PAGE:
By Guan Wang
John Paulson became well known by shorting subprime securities in 2007. The fund manager made $3.5 billion from his bets, becoming a billionaire. Then, in 2010, he set a record in the hedge fund industry by pocketing $4.9 billion. However, Paulson was hit hard last year. The flagship fund of his firm Paulson & Co - the Paulson Advantage Plus - lost over half of its value after fees in 2011. Paulson's personal net worth was also down about $3 billion over the past year, but he is still one of the richest people on the planet.
Paulson recently released his holdings at the end of the first quarter in a 13F filing, but is he still worth imitating? Let's take a closer look at his latest bullish bets.
Mylan Inc (MYL) is a new face amongst the top five positions in Paulson's portfolio. Paulson increased his stakes in Mylan by 16% during the first quarter of 2012. His fund reported owning a stake worth $575 million in the company at the end of March. Twenty-one hedge funds had Mylan in their 13F portfolios at the end of last year. Bridgewater Associates' Ray Dalio is also bullish about Mylan. Bridgewater reported to own $11 million worth of Mylan shares at the end of 2011 (check out Ray Dalio's top stock picks).
Mylan is currently the third largest generics and specialty pharmaceutical company in the world. It has been expanding rapidly through both internal development and external acquisitions. Major acquisitions over the past few years include the purchase of Bioniche Pharma, an injectable drug maker based in Ireland, and the generic drug business of Merck Generics, a German drug maker with strong market exposure in France, Italy, Britain, Japan, Canada, and Australia.
These acquisitions have widely broadened Mylan's geographic reach. Further, the global generic market is expected to grow rapidly over the next five years, especially in emerging markets. We think the company is well positioned to benefit from robust growth in the world generics market. Mylan currently has about 170 generic product applications under review at FDA and it plans to launch approximately 650 new products in 2012, which will largely boost its revenues. The company is estimated to make $2.48 per share this year and $2.74 per share next year. It is currently trading at 7.85X its 2013 earnings, a discount to the industry average of 12.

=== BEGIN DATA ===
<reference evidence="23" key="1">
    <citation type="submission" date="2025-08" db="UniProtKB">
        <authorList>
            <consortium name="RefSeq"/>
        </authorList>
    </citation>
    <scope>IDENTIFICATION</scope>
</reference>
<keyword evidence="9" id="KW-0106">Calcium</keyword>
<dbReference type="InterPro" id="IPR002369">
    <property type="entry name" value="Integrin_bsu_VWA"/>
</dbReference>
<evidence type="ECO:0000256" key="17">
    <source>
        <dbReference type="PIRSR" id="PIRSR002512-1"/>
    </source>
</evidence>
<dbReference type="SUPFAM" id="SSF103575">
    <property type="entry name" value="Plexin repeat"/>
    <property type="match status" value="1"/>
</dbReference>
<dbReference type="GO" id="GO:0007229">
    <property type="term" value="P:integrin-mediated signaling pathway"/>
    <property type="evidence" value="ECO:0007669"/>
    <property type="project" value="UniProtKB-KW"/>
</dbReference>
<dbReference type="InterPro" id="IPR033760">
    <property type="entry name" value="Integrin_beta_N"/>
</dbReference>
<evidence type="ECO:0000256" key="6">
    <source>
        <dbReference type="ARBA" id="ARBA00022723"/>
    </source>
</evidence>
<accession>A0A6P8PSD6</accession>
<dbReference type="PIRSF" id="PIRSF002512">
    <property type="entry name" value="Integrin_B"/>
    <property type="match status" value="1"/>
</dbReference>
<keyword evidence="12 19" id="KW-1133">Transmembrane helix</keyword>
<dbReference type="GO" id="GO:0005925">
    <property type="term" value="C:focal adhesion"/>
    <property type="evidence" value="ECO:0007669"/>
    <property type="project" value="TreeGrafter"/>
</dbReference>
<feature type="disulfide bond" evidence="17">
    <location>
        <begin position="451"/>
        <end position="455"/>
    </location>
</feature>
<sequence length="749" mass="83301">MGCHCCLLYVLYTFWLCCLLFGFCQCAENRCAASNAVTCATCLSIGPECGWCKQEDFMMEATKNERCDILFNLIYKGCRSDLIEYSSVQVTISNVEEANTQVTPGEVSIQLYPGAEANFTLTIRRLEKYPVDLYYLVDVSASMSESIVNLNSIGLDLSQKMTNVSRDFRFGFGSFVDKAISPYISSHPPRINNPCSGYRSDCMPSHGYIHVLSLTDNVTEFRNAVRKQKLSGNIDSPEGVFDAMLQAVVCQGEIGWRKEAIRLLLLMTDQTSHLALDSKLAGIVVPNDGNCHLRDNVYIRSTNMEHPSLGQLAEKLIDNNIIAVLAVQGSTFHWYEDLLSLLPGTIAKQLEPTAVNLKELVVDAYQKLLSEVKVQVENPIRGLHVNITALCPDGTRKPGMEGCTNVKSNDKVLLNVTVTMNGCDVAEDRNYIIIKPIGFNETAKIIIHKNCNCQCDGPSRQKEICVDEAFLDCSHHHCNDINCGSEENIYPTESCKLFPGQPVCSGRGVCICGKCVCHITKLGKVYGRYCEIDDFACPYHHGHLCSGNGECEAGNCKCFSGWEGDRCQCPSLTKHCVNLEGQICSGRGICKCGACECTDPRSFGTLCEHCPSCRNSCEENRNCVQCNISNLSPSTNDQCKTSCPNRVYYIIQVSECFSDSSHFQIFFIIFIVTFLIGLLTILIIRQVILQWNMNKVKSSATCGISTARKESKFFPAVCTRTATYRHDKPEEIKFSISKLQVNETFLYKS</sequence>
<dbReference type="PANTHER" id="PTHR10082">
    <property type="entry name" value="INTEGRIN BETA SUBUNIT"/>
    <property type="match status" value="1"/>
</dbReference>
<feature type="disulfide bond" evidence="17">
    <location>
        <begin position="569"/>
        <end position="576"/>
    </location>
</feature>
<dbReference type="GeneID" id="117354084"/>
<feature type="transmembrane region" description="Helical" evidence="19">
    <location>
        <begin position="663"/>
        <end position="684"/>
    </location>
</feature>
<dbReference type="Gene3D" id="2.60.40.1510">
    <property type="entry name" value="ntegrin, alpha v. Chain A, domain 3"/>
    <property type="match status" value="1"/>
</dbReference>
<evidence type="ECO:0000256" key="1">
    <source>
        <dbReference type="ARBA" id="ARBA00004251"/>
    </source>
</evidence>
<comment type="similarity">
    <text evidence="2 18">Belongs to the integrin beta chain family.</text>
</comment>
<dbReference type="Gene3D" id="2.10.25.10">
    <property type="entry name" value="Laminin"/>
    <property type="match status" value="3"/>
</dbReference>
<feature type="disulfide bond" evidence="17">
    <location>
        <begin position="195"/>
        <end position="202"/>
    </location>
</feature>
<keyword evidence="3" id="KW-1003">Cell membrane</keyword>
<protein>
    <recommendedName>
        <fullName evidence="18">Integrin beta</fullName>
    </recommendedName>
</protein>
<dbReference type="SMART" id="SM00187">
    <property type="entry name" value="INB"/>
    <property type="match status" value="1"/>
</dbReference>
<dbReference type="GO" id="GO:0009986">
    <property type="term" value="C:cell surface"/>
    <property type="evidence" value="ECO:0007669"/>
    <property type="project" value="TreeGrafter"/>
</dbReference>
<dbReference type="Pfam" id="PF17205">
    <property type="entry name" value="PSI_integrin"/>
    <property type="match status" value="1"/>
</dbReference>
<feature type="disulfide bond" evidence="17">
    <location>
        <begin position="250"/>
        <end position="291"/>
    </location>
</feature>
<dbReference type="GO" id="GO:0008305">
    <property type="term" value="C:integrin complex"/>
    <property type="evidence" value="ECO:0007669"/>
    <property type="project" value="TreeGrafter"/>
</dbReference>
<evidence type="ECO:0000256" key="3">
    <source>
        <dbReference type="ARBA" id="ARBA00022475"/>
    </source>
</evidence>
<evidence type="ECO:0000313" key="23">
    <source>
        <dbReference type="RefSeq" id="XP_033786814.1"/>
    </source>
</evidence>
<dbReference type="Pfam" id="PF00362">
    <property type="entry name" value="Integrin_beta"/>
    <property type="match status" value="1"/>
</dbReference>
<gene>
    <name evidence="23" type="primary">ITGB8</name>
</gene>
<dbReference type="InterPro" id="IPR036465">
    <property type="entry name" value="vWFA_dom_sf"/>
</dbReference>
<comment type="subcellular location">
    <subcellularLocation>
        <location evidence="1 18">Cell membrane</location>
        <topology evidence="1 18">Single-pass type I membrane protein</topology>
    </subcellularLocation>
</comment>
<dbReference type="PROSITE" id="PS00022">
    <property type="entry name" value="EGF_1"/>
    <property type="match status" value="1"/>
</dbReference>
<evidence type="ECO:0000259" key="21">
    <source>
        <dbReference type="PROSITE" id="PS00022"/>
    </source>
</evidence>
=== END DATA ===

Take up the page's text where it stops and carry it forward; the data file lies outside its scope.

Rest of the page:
During the first quarter, Paulson also boosted his stakes in AngloGold Ashanti Ltd (AU). He increased his position by 6% to $1.36 billion. A few other hedge fund managers also like AngloGold. There were 18 hedge funds with AngloGold positions at the end of 2011. Louis Bacon's Moore Global Investments had about $50 million invested in this stock, while Jim Simons' Renaissance Technologies had $45 million invested in AngloGold at the end of March (check out Jim Simons' top stock holdings).
Anglo is priced at 8X its 2013 earnings, versus 11 for the industry average. However, we are not very bullish about the gold mining industry. Gold miner stocks are much more risky than gold commodities. They perform better than gold commodities when gold prices rise, but they also lose more when gold prices fall. In our previous article, we found that gold is relatively overpriced compared with other commodities. Though this does not necessarily mean gold prices will decline, we think it is better to short gold and long other commodities.
Similarly, we do not recommend investors to follow Paulson's bets on SPDR Gold Trust (GLD), which is the largest position in his portfolio. Some other big bets of Paulson are Delphi Automotive PLC (DLPH) and Hartford Financial Services Group (HIG). In our point of view, auto manufacturer General Motors (GM) is a better option than parts manufacturer Delphi (see our previous article about Delphi and GM). Hartford looks attractive. It is trading at 5X its 2013 earnings, a discount to the industry average of 10. The company also has an aggressive share repurchase program, which will benefit its shareholders by boosting its EPS.